That’s so true and I never even think about it - like I never end up hearing the songs I spent 5 dollars on, and I’m sure someone is hearing it the next afternoon.

Exactly. You’re giving it as a gift, you’re not gonna hear it, but you are responsible for that cool moment someone is gonna have later [laughs].

I love that mentality. I’m gonna think that the next time I don’t hear my song play on the jukebox. So “Blue Moon” and “Night Train” are songs you first recorded like 8 -10 years ago...

You know it’s funny bc I was listening to songs the other day and it felt like we wrote them yesterday and it kind of has a funny way of doing it for this long. Normally those b sides have a funny way of working where we don’t really play them on stage. So they just sit in a kind of time capsule - so when we hear it again it’s so exciting hearing them, and makes me want to play them on stage, because songs you play on stage- they kind of grow and take on different forms because of the energy of the audience. All of that energy swirling around out there comes in and paints different colors on songs and makes them sound different, makes them feel different, makes them about different things, you know. When a song is released into the world it becomes someone else’s, it’s their experience and I feel that when I’m playing a song live, I feel what you guys are feeling and so songs can grow and change like that. By the time you’re done touring that, the record is a different beast, you know. But these have been in a time capsule, they haven’t been played on stage and if they have, they were ten years ago. So, I am excited for people to hear them!

Do you have a favorite song to perform on stage?  

That changes all the time - usually its the newest song we have because we played it the least, so you’re scared about it and that’s fun for me, you know, the one I’m nervous about fucking up is my favorite. And then there’s a song called “Kissy Kissy” that was on our very first record and it’s like the reset button in any show. So, you can start the show with songs everybody knows, or the hardest ones, or a single that just came out. You can do that - and you play “Kissy Kissy” and it brings me right back to the day we started the band. It’s like my felix; everything could go wrong and then I play that song and I just reset and now a different show can happen where everything can go right. You know what I mean? For some reason that’s a very grounding one for me - the way it sounds, to play it, the lyrics and everything. It’s the only song I feel that way about. It’s like my secret weapon, well it’s not a secret because I’m telling you, but it just - I don’t know, it sets me on a path, its like my small little anchor.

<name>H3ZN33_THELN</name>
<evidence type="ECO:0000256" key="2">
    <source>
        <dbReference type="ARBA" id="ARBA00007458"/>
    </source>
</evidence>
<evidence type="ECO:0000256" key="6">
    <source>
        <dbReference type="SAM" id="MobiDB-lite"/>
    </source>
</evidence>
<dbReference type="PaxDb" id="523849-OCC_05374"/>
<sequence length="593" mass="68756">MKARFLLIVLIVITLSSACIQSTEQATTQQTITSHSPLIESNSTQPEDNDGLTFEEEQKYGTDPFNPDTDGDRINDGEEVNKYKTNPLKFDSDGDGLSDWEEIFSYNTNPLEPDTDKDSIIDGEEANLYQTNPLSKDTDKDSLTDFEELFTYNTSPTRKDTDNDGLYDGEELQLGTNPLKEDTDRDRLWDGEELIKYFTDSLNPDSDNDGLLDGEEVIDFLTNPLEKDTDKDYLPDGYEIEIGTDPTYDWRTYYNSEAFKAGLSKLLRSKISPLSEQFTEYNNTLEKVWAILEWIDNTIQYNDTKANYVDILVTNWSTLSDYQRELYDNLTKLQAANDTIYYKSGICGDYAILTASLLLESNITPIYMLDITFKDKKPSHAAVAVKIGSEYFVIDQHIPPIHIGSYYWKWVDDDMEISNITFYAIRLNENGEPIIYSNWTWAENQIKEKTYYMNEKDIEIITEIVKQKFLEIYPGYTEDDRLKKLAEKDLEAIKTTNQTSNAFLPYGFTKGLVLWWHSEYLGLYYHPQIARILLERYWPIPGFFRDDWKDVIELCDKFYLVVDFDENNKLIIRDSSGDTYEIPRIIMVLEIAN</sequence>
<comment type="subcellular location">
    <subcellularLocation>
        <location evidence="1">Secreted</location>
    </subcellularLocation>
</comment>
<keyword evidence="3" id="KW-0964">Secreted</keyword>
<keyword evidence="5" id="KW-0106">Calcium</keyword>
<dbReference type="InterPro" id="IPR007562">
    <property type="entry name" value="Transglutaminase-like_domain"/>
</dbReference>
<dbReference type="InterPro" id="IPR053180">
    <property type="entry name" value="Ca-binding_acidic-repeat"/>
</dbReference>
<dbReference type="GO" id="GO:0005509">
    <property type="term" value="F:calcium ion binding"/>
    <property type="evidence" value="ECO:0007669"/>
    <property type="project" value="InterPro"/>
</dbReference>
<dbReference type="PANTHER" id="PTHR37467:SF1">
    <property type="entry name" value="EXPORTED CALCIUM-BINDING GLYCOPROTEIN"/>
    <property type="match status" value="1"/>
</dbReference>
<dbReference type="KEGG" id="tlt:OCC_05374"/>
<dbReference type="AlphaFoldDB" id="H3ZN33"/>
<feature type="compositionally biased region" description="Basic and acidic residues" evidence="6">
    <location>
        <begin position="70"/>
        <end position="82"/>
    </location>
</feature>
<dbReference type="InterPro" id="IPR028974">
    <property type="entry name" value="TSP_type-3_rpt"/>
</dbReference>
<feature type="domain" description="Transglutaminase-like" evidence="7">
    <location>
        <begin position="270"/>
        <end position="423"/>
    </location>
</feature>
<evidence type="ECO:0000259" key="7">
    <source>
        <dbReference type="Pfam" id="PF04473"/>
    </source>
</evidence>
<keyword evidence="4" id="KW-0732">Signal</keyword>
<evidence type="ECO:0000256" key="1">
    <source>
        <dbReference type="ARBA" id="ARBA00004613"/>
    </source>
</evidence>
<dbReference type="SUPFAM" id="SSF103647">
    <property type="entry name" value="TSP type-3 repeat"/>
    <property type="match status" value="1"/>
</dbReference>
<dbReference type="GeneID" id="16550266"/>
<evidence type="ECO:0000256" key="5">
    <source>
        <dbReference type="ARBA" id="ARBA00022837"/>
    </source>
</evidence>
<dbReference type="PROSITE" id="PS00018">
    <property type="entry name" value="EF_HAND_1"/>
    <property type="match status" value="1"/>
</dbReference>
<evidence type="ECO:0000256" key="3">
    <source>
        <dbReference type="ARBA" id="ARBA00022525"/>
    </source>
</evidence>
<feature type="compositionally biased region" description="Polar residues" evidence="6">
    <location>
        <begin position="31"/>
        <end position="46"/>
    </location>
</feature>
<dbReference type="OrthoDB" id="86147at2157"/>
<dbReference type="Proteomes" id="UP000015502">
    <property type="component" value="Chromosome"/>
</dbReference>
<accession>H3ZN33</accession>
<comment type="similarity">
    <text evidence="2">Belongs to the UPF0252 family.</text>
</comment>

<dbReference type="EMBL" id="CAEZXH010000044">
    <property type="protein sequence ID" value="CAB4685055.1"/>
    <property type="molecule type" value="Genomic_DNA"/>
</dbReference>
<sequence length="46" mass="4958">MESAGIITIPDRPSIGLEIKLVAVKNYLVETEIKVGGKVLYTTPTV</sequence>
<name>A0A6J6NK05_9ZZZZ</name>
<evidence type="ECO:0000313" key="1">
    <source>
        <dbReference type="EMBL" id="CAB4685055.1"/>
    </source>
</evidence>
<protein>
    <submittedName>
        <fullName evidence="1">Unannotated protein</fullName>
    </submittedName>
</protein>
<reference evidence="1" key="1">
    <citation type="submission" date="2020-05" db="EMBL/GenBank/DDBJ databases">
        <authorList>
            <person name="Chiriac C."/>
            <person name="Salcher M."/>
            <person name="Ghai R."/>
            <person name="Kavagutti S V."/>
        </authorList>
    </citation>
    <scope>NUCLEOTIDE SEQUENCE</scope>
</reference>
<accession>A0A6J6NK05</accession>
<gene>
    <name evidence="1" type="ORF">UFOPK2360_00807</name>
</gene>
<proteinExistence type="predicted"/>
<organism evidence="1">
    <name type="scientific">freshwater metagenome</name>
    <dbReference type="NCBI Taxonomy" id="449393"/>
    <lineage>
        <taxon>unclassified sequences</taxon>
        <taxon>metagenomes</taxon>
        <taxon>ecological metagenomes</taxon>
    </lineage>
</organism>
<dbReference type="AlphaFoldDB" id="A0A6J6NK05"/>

Not only have you been busy with remastering these new songs, but you also are releasing your printed collection of art, photography, poetry, in “CAR MA.” What will appear in this book? And how has it become another creative outlet for you separate from music? 

Yeah it’s something I always wanted to do, and I do art and I write everyday. I’ve always done that and it’s been something that’s a common thread when I’m on tour and when I’m traveling when I’m home - I always wanted to do something like that and I had a moment: We got off tour after three years and I was like, what am I gonna do with myself? I had an art show with a lot of car artwork in it, all of my artwork has cars in it - I’m obsessed with cars, they always find their way in. But I thought it would be fun to gather and collect you know a bound printed thing from a bunch of these paintings, photos and it sort of just exploded. I was going back it was like, okay this is the last five years, and suddenly I’m like 20 years, and i'm finding stuff I did when I was 14 and just missed it. There was writing from 2001 and there is writing from last Tuesday - you know. I don’t know how to describe a book like this because there isn’t a book like this, that’s full of stories and photographs and memories and conversations. It’s like self a portrait and a picture of me and my dad when I was 2, and it’s sort of autobiographical but also it’s an art book. But it’s full of writing? You know, I don’t know somebody else is gonna have to tell me what the hell it is - I just think its cool, its cool! 

And where did this love and passion for cars come from? Where did it originate from do you think? 

Well it comes from my dad, My dad is an east car dealer. He still is. I grew up around cars, seeing a different car everyday in the driveway, just cars cars and more cars. For fun on the weekends he would take me to car dealerships because you know he had to talk to his dudes or whatever, but I would be there just checking out a monster truck and being blown away and getting a free hot dog and standing in the sun while my dad worked. I just don’t know, I’ve grown up loving the smell of cars, the sound of cars, the look of cars, the color paint that they use, old cars, new cars: It’s just sort of in my DNA, you know?